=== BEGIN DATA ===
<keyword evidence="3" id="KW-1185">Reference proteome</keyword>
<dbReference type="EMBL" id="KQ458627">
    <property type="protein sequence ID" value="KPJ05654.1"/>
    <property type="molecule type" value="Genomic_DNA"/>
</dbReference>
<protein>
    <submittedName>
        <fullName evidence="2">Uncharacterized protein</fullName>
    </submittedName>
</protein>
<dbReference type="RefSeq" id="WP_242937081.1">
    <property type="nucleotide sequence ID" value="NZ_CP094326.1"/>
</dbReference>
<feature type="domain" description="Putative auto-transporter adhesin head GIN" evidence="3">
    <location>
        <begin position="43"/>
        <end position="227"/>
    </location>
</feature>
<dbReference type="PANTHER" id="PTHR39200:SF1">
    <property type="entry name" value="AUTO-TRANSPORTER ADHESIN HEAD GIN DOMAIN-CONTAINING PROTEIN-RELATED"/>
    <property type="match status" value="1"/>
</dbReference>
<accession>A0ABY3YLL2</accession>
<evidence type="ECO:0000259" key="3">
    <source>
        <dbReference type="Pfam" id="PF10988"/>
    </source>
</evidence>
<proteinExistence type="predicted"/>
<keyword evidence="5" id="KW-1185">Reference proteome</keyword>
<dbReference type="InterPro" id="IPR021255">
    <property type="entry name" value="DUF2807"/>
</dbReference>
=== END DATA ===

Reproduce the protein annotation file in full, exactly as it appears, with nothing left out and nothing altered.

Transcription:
<keyword evidence="3" id="KW-1185">Reference proteome</keyword>
<dbReference type="EMBL" id="KQ458627">
    <property type="protein sequence ID" value="KPJ05654.1"/>
    <property type="molecule type" value="Genomic_DNA"/>
</dbReference>
<protein>
    <submittedName>
        <fullName evidence="2">Uncharacterized protein</fullName>
    </submittedName>
</protein>
<dbReference type="RefSeq" id="WP_242937081.1">
    <property type="nucleotide sequence ID" value="NZ_CP094326.1"/>
</dbReference>
<feature type="domain" description="Putative auto-transporter adhesin head GIN" evidence="3">
    <location>
        <begin position="43"/>
        <end position="227"/>
    </location>
</feature>
<dbReference type="PANTHER" id="PTHR39200:SF1">
    <property type="entry name" value="AUTO-TRANSPORTER ADHESIN HEAD GIN DOMAIN-CONTAINING PROTEIN-RELATED"/>
    <property type="match status" value="1"/>
</dbReference>
<accession>A0ABY3YLL2</accession>
<evidence type="ECO:0000259" key="3">
    <source>
        <dbReference type="Pfam" id="PF10988"/>
    </source>
</evidence>
<proteinExistence type="predicted"/>
<keyword evidence="5" id="KW-1185">Reference proteome</keyword>
<dbReference type="InterPro" id="IPR021255">
    <property type="entry name" value="DUF2807"/>
</dbReference>